As anyone not a fan of Panama or Honduras expected, the USA and Mexico came out victorious from their CONCACAF Gold Cup semifinal matches at Reliant Stadium on Wednesday night. The Stars and Stripes opened up the doubleheader with a high-scoring 1-0 victory over Panama, while Mexico needed extra time to send off their Honduran counterparts 2-0.
A lot was learned about CONCACAF soccer through the Gold Cup so far. Hair Balls put forth five tidbits gleaned from the Gold Cup's visit of Houston.
5. Mexico is human again El Tri started the tournament strong, winning their first two matches in the group stage 5-0, then finishing off Costa Rica 4-1. Then the situation got dicey for Mexico. They fell behind 1-0 to Guatemala, before Aldo de Nigris and Chicharito Hernandez bailed them out. Both players again came through for Mexico last night at Reliant, this time in overtime.
Both players are a part of Mexico's "golden age," along with Giovanni Dos Santos, Andres Guardado and Carlos Vela. Even though they steamrolled through the likes of El Salvador, Cuba and Costa Rica, they struggled against opposition of higher quality. Interesting to see how they do against the U.S. in the final.
4. The U.S. is a resilient bunch The Yanks have not had a good showing at this Gold Cup; in fact, they've been downright lousy at times. Their biggest low came against Panama in the group stages when they lost 2-1, the U.S.'s first ever loss in the group stages of a Gold Cup. Since then they've won three straight games and now find themselves in the final against Mexico.
U.S. Coach Bob Bradley said it best. "The mentality of the [team] was to look for a way to win." When it comes to American soccer, the product is not always as pretty as the end result.
3. The field is catching up to the superpowers The U.S. and Mexico have had heartbreaking losses to teams like Brazil, Argentina, England... soccer's superpowers. Yet against CONCACAF teams, they don't seem to rise to the occasion. Soccer snobs will say it's hard to beat a team when they defend with 11 players -- the max on field at any given time. Stats suggest something different. Mexico only outshot Honduras by one, while Panama actually had more shots on goal than the U.S. Perhaps with better finishing, we'd be looking at a Panama versus Honduras Gold Cup final.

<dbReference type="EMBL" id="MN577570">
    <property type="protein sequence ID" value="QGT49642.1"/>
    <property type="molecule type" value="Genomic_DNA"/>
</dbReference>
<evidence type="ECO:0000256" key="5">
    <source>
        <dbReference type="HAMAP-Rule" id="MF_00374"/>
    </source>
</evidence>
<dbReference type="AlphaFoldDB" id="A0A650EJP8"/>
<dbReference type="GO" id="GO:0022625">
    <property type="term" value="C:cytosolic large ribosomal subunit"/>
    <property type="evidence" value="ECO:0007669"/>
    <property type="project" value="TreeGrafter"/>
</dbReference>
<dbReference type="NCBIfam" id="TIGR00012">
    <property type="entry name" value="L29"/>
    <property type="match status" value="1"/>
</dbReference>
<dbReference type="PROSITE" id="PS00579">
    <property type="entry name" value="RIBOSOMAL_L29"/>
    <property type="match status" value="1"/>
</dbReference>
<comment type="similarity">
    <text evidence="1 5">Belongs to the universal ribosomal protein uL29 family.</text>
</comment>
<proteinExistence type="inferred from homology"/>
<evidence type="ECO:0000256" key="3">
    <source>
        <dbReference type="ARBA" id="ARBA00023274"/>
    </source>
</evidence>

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2. Mexican-American fans are confused Reliant Stadium was sold out -- 70,627 hooligans made their way down Kirby. Probably about 70,626 of those fans had on green jerseys. Yet when Clint Dempsey scored the winning goal for the U.S. in the 77th minute, the place went bonkers. After the match, Dempsey theorized that Mexican fans a) appreciate good soccer when they see it and b) they begin to cheer for a team that represents a country they call home. Could it be possible to cheer for two teams that absolutely hate each other, two mortal enemies? Apparently for 70,626 Mexican fans, it is possible -- just like all the moron Houstonians cheering for the Mavericks in the Finals.
1. Freddy Adu would look good in Orange In the history of the world, there have been two people who mastered the disappearing act -- Houdini and Adu. You remember Adu, he was the lovable 14-year-old that was supposed to be the American Pele. He recently was found playing in a second division team in Turkey, and not even as starter.
Yet by the good graces of God, and Bob Bradley, he found himself on the USA's Gold Cup roster. He didn't play a single minute until he got to Houston, where he came in as a sub in the 66th minute. Then he reminded us why he was a child prodigy. His best moment came in the 77th minute, when his vision started the play that would eventually be the game-winning goal.
He possesses all the qualities in midfield that are lacking on a team that -- well, their name rhymes with Shynamo. And the Shynamo really need to consider bringing in Freddy Adu, who would probably prefer not returning to obscurity in Turkey.